Sam: How have you seen the cloud market change over time?

Doug: I talk to a lot of clients and one of the things that I’m finding fascinating, one of the things that really strikes me, is how disruptive cloud is. We’re saying cloud is disruptive from an IT point of view — yes, it’s changing the way IT is deployed. It’s changing the way IT is architected. It’s becoming more of a utility type model. Actually the architecture is very similar to a telco model with operations support systems that support network operation and management, service delivery and fulfilment, and business support systems that allow a dynamic environment,  pricing, billing, and so on. That’s different to how traditional business runs.

Something else that’s interesting is that the business model is disruptive because people, for example, are paying for workloads or “paying as you go” rather than buying physical kits or buying into long term contracts. There’s a school of thought that says long term contracts are now really under threat because cloud brings with it a fickleness in that it’s easy to get into and easy to get out of.  I dispute the latter but that’s one of the thoughts behind it.

The other thing that’s disruptive about cloud is the ecosystem. A lot of IBM Business Partners are becoming cloud service providers or managed service providers for the first time, so the center of gravity in the market is changing. We’re working very closely with a whole myriad of Business Partners in an ecosystem bringing in solutions, software, and offerings that will provide a service catalog.

Looking at the traditional innovation adoption curve, you used to be able to allocate a particular market, client, or industry and say they’re always a follower, or they’re an early adopter. You know from their cultures where they fit, but with cloud it’s changed. Industries that you think are going to be the first to move are often not, those that you think are normally laggards in the market are quite often the first adopters. It’s totally turning every dimension on its head. You can’t take anything for granted with cloud. It’s such a change that you can’t use any historic models to predict the future. Whether it’s an insurance company, a government agency, or a bank, or whether it’s a retailer, any of them could take the lead. This is a significant change agent and the benefits that those organizations are seeing from those first implementations of cloud are so significant that, if anything, it’s accelerating the curve not just switching it.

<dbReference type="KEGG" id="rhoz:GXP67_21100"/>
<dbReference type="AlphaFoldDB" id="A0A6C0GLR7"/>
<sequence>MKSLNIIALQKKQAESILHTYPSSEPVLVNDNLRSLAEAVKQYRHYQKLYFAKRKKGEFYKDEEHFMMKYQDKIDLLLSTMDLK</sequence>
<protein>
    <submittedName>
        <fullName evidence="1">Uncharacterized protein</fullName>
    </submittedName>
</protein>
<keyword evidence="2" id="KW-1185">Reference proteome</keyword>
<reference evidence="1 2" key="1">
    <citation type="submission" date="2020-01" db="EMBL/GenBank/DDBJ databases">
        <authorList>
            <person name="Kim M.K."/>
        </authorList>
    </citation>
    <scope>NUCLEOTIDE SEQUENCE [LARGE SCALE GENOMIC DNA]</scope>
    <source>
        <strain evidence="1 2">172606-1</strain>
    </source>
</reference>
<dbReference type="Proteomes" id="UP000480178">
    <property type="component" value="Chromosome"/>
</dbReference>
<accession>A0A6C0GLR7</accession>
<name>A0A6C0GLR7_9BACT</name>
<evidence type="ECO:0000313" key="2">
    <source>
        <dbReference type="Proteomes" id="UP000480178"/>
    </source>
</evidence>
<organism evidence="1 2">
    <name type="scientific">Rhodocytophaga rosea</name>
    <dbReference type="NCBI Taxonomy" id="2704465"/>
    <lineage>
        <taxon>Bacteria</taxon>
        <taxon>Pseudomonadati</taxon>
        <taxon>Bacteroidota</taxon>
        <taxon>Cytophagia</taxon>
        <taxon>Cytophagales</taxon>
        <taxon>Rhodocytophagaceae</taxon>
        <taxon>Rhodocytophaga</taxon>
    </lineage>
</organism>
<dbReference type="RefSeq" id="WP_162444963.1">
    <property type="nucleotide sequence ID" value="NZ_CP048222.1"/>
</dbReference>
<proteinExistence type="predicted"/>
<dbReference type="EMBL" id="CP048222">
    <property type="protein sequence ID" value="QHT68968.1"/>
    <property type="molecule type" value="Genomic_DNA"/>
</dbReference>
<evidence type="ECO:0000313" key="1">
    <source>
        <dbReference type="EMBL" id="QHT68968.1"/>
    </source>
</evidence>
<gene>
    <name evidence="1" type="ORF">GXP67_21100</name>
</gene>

Sam: From a technical point of view, we’re moving to thin consoles and centralized processing, and people are saying that that’s what the future will be like. But these things are cyclical. That’s what it was like in the 1960s and then we went to client/server so is this going to be cyclical also? Will we go back; will it change again?

Doug: I think it’s a good observation. IBM has been doing cloud for 40 or so years, because mainframe is fundamentally a cloud-like environment. It’s virtualized, you can change workloads up and down, and provision and deprovision. So it’s not new to us in terms of how we tackle it from a technology point of view. But you’re right, we’ve seen a number of evolutions of client/server – moving workloads out to the periphery of the IT environment then reabsorbing it back into the center. I think with cloud, what you have now is a phenomenal choice and it’s really down to the IT professionals to select the most appropriate architecture. They need to determine whether this part of the architecture needs to be centralized because we want to pool capacity or CPU, because for example, it’s a high performance compute cloud requirement.  Another part of the architecture might need to be very distributed, because the point of presence is out on the edge, because that’s where the transactions are happening, because that’s where the real-time checking needs to be done, for example checking a passport ID or an RFID or a scanner.

We’ll end up with a blended architecture. Whether it’s centralized or distributed will depend on what’s fit for purpose. Just as we’ll end up with a hybrid cloud as the predominant result, I think we’ll end up with a hybrid IT environment, where you have some distributed workloads, because that’s best in class, and some centralized workloads, because that’s best in class. And those centralized ones might be multitenant. For example, we’re talking about high performance computing clouds for engineering environments, where multiple clients might buy into that capacity because they might use it on a project-by-project basis or they might use it seasonally and so the business justification is to share, rather than to own.